1        1,0        0
3        3,1       30
9        3,3       60
27        0,6       90
81       -9,9      120
243      -27,9      150
729      -54,0      180```

The following is points N=0 to N=3^6=729 going half-circle around to 180 degrees. The N=0 origin is marked "o" and the N=729 end marked "e".

```                               * *               * *
* * * *           * * * *
* * * *           * * * *
* * * * *   * *   * * * * *   * *
* * * * * * * * * * * * * * * * * * *
* * * * * * * * * * * * * * * * * * *
* * * * * * * * * * * * * * * * * * * *
* * * * * * * * * * * * * * * * * * *
* * * * * * * * * * * *   * *   * * *
* *   * * * * * * * * * * * *           * *
* e           * * * * * * * * * * * * * * * *           o *
* *           * * * * * * * * * * * *   * *
* * *   * *   * * * * * * * * * * * *
* * * * * * * * * * * * * * * * * * *
* * * * * * * * * * * * * * * * * * * *
* * * * * * * * * * * * * * * * * * *
* * * * * * * * * * * * * * * * * * *
* *   * * * * *   * *   * * * * *
* * * *           * * * *
* * * *           * * * *
* *               * *```

## Tiling

The little "S" shapes of the base figure N=0 to N=3 can be thought of as a parallelogram

```       2-----3
.     .
.     .
0-----1```

The "S" shapes of each 3 points make a tiling of the plane with those parallelograms

```        \     \ /     /   \     \ /     /
*-----*-----*     *-----*-----*
/     / \     \   /     / \     \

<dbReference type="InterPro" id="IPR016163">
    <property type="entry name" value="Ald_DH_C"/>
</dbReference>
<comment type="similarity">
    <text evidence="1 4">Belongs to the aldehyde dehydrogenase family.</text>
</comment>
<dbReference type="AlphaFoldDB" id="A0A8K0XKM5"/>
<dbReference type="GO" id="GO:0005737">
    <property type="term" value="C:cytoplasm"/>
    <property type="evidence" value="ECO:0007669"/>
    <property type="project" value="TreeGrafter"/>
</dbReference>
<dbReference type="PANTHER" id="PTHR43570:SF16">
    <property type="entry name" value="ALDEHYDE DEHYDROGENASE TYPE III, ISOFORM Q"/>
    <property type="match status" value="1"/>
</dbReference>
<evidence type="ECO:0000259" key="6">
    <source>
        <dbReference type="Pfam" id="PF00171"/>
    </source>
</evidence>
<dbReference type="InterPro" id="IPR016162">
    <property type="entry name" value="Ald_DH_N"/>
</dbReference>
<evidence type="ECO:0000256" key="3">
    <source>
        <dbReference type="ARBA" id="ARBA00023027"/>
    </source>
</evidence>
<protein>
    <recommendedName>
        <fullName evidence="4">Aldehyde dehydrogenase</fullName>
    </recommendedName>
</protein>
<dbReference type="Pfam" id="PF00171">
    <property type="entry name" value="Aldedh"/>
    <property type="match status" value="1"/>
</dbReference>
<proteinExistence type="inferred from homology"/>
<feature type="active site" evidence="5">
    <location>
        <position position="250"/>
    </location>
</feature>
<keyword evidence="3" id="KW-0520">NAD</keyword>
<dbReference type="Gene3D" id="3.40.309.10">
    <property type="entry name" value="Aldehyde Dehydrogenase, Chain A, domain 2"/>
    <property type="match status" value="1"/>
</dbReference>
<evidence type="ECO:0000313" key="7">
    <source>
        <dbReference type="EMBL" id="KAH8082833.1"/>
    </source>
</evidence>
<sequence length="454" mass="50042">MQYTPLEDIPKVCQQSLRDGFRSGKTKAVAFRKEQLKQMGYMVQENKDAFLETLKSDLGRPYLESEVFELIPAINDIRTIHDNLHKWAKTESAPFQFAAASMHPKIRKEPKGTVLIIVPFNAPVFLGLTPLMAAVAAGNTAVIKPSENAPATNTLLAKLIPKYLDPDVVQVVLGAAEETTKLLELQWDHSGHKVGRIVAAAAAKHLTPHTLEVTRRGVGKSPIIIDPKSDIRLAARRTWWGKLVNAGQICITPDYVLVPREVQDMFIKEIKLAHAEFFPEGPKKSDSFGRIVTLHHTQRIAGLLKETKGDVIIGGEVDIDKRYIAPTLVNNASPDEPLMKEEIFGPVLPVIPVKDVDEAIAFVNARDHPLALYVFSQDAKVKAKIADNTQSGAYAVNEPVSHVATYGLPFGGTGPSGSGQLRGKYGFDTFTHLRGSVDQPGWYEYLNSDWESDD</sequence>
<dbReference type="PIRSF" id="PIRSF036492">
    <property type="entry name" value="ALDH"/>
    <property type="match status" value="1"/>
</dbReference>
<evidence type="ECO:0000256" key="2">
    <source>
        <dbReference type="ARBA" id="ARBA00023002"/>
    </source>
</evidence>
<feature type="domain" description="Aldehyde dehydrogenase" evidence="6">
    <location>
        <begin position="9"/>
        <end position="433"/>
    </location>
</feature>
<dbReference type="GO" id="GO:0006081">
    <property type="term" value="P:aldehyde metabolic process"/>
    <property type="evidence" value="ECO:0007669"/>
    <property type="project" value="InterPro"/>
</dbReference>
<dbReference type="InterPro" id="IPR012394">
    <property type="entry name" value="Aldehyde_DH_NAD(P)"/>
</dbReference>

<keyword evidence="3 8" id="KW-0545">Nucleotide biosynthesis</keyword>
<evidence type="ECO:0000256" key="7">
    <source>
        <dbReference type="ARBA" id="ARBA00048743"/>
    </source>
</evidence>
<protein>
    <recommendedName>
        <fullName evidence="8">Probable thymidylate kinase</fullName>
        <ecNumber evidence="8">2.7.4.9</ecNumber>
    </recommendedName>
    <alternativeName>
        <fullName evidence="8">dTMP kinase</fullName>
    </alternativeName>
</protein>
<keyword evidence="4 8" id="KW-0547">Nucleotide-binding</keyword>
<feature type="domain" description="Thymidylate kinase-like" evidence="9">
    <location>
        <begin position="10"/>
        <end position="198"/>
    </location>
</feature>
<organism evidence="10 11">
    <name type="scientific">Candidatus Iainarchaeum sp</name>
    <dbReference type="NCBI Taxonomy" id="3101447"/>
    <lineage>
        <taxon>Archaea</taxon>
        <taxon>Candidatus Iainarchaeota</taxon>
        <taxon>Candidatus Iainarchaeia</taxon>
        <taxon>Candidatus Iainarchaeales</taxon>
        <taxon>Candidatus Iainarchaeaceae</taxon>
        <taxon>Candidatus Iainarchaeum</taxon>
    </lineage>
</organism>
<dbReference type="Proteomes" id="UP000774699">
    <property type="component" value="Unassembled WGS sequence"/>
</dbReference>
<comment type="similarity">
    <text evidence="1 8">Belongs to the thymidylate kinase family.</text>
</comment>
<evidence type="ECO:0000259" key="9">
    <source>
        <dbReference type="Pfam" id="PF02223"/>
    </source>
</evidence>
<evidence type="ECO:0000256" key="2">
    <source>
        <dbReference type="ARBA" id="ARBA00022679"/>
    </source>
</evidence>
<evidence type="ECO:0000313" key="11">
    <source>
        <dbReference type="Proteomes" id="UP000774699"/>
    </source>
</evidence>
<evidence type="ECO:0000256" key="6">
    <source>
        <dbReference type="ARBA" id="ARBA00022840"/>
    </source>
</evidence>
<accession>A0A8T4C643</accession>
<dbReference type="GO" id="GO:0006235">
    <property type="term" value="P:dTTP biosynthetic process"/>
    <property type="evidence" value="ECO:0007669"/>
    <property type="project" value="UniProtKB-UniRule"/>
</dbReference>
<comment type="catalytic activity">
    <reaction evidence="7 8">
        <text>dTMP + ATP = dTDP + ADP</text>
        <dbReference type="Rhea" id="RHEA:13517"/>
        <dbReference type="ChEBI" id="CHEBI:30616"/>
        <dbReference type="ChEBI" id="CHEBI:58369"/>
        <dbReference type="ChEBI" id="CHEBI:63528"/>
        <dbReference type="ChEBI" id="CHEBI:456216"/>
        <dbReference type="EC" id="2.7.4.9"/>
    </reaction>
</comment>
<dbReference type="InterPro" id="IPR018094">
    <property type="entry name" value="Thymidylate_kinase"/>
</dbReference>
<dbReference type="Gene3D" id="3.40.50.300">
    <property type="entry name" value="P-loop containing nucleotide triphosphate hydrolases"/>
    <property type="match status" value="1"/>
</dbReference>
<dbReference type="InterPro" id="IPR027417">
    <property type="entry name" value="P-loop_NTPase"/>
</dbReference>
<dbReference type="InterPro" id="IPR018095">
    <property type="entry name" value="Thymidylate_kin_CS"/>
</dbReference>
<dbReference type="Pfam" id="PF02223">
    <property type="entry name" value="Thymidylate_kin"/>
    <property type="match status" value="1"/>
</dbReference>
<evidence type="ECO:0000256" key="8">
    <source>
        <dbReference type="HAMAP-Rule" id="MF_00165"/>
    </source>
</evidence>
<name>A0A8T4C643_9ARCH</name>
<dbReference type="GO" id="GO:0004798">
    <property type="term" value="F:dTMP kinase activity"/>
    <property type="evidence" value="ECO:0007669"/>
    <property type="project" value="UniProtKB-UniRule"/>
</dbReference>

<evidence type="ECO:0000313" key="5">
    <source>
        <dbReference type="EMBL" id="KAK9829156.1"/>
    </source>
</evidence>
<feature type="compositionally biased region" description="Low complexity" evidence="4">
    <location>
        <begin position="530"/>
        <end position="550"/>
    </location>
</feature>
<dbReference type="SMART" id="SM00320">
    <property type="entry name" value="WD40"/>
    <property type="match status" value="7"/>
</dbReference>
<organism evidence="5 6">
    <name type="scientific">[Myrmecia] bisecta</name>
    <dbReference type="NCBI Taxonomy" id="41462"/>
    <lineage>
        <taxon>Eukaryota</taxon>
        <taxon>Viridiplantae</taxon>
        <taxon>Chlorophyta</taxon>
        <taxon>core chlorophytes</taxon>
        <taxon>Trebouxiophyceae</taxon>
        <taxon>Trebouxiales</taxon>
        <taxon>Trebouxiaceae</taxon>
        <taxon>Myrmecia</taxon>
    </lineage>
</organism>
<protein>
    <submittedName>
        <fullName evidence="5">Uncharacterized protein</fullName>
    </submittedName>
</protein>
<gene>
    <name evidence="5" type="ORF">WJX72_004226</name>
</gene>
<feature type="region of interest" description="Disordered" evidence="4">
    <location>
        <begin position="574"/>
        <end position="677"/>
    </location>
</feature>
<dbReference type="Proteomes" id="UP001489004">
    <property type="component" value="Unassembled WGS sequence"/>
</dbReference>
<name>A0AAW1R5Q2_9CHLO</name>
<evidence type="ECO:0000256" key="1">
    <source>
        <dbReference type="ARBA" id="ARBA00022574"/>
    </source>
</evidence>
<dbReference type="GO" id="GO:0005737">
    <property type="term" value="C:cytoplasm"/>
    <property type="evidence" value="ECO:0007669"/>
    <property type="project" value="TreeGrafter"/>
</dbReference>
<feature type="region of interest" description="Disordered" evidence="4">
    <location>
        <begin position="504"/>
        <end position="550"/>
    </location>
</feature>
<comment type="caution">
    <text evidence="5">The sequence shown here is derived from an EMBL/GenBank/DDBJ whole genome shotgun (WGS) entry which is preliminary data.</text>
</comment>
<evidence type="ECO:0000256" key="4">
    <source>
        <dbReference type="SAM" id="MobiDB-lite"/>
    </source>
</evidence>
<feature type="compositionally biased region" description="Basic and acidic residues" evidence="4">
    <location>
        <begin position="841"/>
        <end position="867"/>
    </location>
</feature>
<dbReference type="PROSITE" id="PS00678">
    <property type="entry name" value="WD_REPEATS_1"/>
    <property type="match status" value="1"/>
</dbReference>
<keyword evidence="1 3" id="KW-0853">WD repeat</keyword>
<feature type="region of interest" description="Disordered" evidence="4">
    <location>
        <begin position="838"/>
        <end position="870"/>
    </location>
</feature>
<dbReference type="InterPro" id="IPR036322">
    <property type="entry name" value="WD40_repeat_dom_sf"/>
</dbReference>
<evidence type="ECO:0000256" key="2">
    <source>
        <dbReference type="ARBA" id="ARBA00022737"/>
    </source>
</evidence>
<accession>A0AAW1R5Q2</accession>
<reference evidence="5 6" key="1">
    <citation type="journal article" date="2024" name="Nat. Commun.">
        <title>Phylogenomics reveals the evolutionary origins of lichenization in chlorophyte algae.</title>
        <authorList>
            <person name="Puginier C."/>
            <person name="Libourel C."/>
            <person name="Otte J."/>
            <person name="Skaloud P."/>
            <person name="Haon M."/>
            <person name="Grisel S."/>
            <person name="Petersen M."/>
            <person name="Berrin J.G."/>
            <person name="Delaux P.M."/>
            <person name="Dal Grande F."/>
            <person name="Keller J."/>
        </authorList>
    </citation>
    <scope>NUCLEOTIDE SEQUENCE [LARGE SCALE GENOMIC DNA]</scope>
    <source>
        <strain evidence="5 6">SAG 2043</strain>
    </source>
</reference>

\ /     /   \     \ /     /   \     \ /
--*-----*     *-----*-----*     *-----*--
/ \     \   /     / \     \   /     / \
\     \ /     /   \     \ /     /
*-----*-----*     *-----*-----*
/     / \     \   /     / \     \
\ /     /   \     \ /     /   \     \ /
--*-----*     *-----o-----*     *-----*--
/ \     \   /     / \     \   /     / \
\     \ /     /   \     \ /     /
*-----*-----*     *-----*-----*
/     / \     \   /     / \     \```

As per for example

http://tilingsearch.org/HTML/data23/C07A.html

## Arms

The curve fills a sixth of the plane and six copies mesh together perfectly rotated by 60, 120, 180, 240 and 300 degrees. The `arms` parameter can choose 1 to 6 such curve arms successively advancing.

For example `arms => 6` begins as follows. N=0,6,12,18,etc is the first arm (the same shape as the plain curve above), then N=1,7,13,19 the second, N=2,8,14,20 the third, etc.

```                  \         /             \           /
\       /               \         /
--- 8/13/31 ---------------- 7/12/30 ---
/        \               /         \
\           /          \             /           \          /
\         /            \           /             \        /
--- 9/14/32 ------------- 0/1/2/3/4/5 -------------- 6/17/35 ---
/         \            /           \             /        \
/           \          /             \           /          \
\        /               \         /
--- 10/15/33 ---------------- 11/16/34 ---
/        \               /         \
/          \             /           \```

With six arms every X,Y point is visited three times, except the origin 0,0 where all six begin. Every edge between the points is traversed once.